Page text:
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16 January 2018

Dr Peter Holmes Reader in Economics at the University of Sussex and Fellow of the UKTPO. Nick Jacob is a PhD Candidate in Economics at the University of Sussex.

The need for UK firms to comply with detailed Rules of Origin in a possible post-Brexit Free Trade Agreement with the EU has been widely reported. But the different procedures which firms could use to prove their compliance — and the costs to firms in time and money — have been mostly overlooked.

Rules of Origin are used by importing Customs authorities to determine if a product is eligible for preferential or MFN (Most Favoured Nation) rates of tariffs, and for statistical purposes, to check for quota, anti-dumping and related compliance. Documentary proof of origin is necessary in any Free Trade Area and requirements will be part of the negotiations.

Our new Briefing Paper, Certificates and Rules of Origin: The Experience of UK Firms by Dr Peter Holmes and Nick Jacob, draws on a study carried out with the support of the British Chambers of Commerce, to outline the current Certificates of Origin regime and the options for change after Brexit.

Based on interviews with UK exporters and a survey of Chamber of Commerce members, the paper shows that the while compliance is not as costly for firms in financial terms as some earlier commentators have implied, there are concerns over compliance, as a substantial minority of firms were found to be unsure of the rules.

Dr Peter Holmes said:

“Weak understanding of the current rules on the part of business could potentially present problems down the line. As the UK agrees to Rules of Origin with the EU (as well as with other countries in the future), many more firms will require education in this area, support with proving origin, as well as continuity in the existing options for demonstrating origin (such as via Certificates of Origin).”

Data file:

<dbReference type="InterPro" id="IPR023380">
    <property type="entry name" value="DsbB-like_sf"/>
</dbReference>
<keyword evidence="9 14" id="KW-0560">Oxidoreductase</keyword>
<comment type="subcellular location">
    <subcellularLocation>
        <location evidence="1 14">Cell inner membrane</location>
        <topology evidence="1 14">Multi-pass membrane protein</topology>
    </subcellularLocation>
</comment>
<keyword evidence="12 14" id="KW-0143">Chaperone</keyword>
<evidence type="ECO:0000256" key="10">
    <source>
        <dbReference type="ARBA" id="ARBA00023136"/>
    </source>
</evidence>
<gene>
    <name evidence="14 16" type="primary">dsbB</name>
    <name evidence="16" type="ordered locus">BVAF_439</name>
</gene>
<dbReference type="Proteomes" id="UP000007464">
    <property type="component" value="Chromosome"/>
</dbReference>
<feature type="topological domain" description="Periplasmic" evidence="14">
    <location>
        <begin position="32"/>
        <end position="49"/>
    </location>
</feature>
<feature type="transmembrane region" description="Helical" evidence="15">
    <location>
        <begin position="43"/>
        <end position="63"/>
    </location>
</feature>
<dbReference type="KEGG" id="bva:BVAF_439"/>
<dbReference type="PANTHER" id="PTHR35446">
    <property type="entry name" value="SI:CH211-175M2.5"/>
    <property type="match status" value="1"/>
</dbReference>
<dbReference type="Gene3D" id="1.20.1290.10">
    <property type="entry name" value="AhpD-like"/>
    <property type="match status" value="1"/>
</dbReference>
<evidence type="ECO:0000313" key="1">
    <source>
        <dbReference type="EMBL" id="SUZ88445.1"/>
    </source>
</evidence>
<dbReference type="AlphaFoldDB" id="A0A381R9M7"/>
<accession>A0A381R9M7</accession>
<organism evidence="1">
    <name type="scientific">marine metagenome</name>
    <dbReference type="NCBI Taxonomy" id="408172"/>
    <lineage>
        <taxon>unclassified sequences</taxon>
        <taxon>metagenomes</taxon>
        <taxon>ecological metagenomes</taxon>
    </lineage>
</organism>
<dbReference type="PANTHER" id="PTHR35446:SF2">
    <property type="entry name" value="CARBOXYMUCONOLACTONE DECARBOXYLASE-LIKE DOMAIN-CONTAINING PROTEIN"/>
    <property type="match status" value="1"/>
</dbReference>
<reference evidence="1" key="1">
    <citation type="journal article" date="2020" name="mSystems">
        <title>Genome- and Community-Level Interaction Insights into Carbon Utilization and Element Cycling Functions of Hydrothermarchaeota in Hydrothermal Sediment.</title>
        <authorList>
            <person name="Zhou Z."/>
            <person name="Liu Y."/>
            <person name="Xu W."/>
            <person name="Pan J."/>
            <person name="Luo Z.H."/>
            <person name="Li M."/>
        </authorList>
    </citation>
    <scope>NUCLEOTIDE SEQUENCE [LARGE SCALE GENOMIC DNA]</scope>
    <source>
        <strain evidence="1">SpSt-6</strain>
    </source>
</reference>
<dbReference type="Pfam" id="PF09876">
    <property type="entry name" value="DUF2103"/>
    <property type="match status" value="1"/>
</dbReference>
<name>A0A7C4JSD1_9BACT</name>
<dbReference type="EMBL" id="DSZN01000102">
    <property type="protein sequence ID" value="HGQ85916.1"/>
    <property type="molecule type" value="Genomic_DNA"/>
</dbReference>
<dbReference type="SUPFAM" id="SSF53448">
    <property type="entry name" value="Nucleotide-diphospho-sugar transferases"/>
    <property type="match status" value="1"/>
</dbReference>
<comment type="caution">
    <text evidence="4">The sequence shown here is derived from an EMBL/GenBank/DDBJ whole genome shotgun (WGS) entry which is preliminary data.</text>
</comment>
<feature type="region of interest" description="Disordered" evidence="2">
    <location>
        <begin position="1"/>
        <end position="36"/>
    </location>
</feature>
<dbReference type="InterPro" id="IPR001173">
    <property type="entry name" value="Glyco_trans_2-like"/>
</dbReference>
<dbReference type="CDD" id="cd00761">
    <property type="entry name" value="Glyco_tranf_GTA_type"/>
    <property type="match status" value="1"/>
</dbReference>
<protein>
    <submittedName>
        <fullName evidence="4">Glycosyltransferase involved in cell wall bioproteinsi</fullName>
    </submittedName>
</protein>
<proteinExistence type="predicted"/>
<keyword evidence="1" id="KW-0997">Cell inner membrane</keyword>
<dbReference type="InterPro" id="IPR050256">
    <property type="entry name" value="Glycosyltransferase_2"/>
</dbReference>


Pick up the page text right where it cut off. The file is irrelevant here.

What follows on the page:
All businesses are likely to have to rethink their compliance with Rules of Origin post-Brexit. The paper concludes that small- and medium- sized firms would benefit from support to help them navigate new rules that may come from an agreement with the European Union, and/or new Free Trade Agreements made between the UK and non-EU countries post-Brexit.

This would allow UK business to take advantage of any preferential tariff rates that might be negotiated both with the EU and with other countries post-Brexit, as well as to maintain continuity in the means by which firms declare origin.

Further information on this Briefing Paper (15) Certificates and Rules of Origin: The Experience of UK Firms, is available in the Online Appendix.


The opinions expressed in this blog are those of the author alone and do not necessarily represent the opinions of the University of Sussex or UK Trade Policy Observatory.

One Comment

  • Ahmed says:

    It’s not the filling out the EUR1 . It is how the end product complies with the rules of origin. Except textiles and garments EU rules of origins are fairly simple. If you have used less than maximum percentage of non originating raw materials or intermediary goods, you are on the safe side.

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